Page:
Transportation Problem: Linear Programming

In this chapter and the chapter that follows, we explore the special structure of network models. This chapter focuses on the problems of product distribution.

The transportation problem is a special type of linear programming problem, where the objective is to minimize the cost of distributing a product from a number of sources to a number of destinations.

The transportation problem deals with a special class of linear programming problems in which the objective is to transport a homogeneous product manufactured at several plants (origins) to a number of different destinations at a minimum total cost. The total supply available at the origin and the total quantity demanded by the destinations are given in the statement of the problem. The cost of shipping a unit of goods from a known origin to a known destination is also given. Our objective is to determine the optimal allocation that results in minimum total shipping cost.

The transportation (or distribution) problem is significant for most commercial organizations that operate several plants and hold inventory in regional warehouses.

Mathematical Representation of Transportation Problem

example A firm has 3 factories - A, E, and K. There are four major warehouses situated at B, C, D, and M. Average daily product at A, E, K is 30, 40, and 50 units respectively. The average daily requirement of this product at B, C, D, and M is 35, 28, 32, 25 units respectively. The transportation cost (in Rs.) per unit of product from each factory to each warehouse is given below:

Factory B C D M Supply
A 6 8 8 5 30
E 5 11 9 7 40
K 8 9 7 13 50
Demand 35 28 32 25  

The problem is to determine a routing plan that minimizes total transportation costs.

Transportation Problem Linear Programming

Let xij = no. of units of a product transported from ith factory(i = 1, 2, 3) to jth warehouse (j = 1, 2, 3, 4).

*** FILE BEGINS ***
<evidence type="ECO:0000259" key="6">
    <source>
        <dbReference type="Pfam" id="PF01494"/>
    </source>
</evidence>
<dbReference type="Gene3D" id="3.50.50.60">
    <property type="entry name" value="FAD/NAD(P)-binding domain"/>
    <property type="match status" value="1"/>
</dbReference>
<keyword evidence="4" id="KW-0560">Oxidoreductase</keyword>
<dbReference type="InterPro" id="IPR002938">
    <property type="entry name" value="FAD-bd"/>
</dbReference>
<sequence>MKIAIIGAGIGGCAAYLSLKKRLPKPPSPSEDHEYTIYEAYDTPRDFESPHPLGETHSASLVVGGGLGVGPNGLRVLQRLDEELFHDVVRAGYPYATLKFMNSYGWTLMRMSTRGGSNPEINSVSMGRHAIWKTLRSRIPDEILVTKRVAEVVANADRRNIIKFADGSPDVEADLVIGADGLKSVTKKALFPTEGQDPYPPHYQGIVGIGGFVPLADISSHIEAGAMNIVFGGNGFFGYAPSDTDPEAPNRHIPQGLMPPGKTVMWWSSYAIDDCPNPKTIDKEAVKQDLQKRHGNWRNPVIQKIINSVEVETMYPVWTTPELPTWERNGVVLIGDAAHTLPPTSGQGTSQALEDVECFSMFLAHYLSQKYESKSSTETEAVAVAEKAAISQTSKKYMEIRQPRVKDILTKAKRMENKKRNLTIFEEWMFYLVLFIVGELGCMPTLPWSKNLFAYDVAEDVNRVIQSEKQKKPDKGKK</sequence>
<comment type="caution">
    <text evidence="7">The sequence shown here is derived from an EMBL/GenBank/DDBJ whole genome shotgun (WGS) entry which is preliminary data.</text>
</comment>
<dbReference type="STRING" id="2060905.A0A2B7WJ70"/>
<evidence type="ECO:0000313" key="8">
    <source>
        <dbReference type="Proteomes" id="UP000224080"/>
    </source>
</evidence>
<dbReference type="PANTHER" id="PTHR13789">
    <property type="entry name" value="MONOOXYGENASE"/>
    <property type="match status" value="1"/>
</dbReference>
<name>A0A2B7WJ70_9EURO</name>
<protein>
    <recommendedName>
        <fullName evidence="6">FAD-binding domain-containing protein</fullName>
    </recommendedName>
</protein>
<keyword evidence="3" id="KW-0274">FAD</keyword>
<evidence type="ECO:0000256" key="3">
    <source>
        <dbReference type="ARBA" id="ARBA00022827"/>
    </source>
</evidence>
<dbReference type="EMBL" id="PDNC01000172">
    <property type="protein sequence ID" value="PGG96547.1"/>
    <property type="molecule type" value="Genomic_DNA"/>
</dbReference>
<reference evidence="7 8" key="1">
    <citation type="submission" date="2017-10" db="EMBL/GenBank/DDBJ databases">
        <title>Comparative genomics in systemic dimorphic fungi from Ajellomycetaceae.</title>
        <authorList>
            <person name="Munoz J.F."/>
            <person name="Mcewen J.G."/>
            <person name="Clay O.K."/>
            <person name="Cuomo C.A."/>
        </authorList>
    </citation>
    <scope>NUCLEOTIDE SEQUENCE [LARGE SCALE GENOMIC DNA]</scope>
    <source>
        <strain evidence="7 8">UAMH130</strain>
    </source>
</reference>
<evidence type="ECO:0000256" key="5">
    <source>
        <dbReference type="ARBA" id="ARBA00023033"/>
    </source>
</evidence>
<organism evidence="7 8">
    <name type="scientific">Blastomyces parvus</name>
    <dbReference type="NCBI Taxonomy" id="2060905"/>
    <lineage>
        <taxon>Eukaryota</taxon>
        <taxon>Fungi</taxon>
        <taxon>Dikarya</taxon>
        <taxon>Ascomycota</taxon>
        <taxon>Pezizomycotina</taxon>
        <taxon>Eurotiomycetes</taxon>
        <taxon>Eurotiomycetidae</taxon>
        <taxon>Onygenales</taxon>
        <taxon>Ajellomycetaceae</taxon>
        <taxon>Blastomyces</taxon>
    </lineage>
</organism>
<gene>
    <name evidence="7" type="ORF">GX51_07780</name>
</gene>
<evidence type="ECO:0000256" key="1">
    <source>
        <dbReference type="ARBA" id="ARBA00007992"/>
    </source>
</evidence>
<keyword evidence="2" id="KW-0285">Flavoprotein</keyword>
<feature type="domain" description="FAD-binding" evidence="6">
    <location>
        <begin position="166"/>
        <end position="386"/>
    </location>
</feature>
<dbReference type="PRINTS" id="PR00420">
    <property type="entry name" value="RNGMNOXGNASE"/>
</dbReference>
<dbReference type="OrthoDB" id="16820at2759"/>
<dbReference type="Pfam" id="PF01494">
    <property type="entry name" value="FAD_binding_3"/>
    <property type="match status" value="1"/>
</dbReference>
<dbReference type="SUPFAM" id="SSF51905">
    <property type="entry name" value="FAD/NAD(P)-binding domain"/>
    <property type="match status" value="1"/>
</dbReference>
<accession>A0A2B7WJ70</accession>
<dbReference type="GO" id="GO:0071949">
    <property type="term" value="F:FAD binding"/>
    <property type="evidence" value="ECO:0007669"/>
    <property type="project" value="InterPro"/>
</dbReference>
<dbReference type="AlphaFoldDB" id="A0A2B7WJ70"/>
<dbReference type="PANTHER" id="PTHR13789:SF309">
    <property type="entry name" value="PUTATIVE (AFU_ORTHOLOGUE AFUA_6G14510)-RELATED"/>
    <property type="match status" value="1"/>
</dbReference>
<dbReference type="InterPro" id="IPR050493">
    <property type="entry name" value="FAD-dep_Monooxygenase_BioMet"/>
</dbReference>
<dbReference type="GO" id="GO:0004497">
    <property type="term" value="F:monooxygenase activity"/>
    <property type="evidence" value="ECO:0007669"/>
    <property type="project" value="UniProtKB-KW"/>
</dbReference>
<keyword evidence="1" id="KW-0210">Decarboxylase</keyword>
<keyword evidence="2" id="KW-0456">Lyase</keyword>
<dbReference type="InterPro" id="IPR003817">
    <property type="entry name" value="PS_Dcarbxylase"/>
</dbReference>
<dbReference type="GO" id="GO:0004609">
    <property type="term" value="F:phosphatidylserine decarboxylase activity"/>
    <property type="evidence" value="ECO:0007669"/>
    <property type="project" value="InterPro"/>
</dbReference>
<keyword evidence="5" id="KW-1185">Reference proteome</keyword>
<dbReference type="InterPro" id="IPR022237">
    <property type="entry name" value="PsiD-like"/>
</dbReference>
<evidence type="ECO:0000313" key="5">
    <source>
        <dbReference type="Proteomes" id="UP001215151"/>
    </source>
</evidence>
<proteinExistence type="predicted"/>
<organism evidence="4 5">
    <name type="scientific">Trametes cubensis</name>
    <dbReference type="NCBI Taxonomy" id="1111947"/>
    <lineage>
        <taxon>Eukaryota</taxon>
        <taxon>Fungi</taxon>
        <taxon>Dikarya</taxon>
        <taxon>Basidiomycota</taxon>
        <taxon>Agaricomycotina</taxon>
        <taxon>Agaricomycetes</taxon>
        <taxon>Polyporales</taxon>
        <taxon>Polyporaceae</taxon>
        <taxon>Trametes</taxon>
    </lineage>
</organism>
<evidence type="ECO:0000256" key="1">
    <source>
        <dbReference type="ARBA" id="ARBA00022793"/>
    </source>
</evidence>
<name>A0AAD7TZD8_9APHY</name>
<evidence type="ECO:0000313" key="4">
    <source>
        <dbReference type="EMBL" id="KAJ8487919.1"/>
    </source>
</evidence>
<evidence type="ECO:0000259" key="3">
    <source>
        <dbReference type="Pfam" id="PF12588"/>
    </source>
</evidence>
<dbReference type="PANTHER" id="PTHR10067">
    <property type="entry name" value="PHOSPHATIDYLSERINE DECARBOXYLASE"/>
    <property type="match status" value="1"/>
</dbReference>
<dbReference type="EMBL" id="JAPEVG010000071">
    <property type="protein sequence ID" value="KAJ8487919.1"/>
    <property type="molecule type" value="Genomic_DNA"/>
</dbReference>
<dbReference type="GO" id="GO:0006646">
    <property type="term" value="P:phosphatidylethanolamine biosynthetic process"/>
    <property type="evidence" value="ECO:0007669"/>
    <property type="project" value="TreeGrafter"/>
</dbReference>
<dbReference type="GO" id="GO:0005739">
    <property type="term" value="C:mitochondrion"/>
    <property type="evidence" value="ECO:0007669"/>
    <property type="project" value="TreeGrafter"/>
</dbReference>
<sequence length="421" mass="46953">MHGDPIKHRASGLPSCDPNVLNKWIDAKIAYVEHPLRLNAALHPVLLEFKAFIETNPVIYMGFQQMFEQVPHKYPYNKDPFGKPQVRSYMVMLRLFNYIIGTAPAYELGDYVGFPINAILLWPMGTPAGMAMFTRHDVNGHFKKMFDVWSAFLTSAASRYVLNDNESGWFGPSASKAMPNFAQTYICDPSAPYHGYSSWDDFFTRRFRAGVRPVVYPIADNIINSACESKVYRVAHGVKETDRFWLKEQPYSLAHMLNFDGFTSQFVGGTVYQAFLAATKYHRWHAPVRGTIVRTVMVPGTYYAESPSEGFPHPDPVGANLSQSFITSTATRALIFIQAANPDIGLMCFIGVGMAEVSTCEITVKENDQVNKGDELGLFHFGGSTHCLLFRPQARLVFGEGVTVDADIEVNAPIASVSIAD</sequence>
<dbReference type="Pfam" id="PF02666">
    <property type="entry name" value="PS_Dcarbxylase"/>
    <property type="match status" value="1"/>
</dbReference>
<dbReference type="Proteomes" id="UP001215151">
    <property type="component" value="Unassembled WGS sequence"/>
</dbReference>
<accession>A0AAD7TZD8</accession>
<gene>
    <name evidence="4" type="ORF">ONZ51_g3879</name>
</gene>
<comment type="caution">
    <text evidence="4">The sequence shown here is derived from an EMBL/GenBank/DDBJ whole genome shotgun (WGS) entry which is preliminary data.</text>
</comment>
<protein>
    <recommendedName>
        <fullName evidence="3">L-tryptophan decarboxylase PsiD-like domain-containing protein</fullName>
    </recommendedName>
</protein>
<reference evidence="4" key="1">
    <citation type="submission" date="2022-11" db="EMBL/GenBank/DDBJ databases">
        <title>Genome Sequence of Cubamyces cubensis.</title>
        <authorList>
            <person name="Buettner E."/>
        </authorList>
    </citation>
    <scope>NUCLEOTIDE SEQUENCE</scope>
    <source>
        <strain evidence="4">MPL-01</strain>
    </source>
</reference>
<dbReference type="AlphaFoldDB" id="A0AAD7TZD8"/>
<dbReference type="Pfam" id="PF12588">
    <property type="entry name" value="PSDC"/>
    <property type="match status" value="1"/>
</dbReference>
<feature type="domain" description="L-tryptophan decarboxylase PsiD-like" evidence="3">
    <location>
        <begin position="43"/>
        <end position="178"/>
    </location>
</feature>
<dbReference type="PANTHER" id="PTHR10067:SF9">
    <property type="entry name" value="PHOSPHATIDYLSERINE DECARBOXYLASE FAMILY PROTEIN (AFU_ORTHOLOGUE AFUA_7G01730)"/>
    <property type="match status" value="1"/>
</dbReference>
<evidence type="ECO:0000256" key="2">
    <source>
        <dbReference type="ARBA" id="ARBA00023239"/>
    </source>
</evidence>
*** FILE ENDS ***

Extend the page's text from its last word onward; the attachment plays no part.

It should be noted that if in a particular solution the xij value is missing for a cell, this means that nothing is shipped between factory and warehouse.

The problem can be formulated mathematically in the linear programming form as
Minimize = 6x11 + 8x12 + 8x13 + 5x14
+ 5x21 + 11x22 + 9x23 + 7x24
+ 8x31 + 9x32 + 7x33 + 13x34

subject to
Capacity constraints
x11 + x12 + x13 + x14 = 30
x21 + x22 + x23 + x24 = 40
x31 + x32 + x33 + x34 = 50

Requirement constraints
x11 + x21 + x31 = 35
x12 + x22 + x32 = 28
x13 + x23 + x33 = 32
x14 + x24 + x34 = 25

xij ≥ 0

The above problem has 7 constraints and 12 variables.Since no. of variables is very high, simplex method is not applicable. Therefore, more efficient methods have been developed to solve transportation problems.

General Mathematical Model

minimize sigmasigmacijxij

subject to

sigmaxij ≤ Si  for i = 1,2, ....., m (supply)

sigmaxij ≥ Dj  for j = 1,2, ....., n (demand)

xij ≥ 0

For a feasible solution to exist, it is necessary that total capacity equals total requirements.
Total supply = total demand.
Or Σ ai = Σ bj.

If total supply = total demand then it is a balanced transportation problem. There will be (m + n 1) basic independent variables out of (m x n) variables.

Assumptions in Transportation Problem

  • Only a single type of commodity is being shipped from an origin to a destination.
  • Total supply is equal to the total demand.
    sigma Si =sigma Dj
  • Si (supply) and Dj (demand) are all positive integers.

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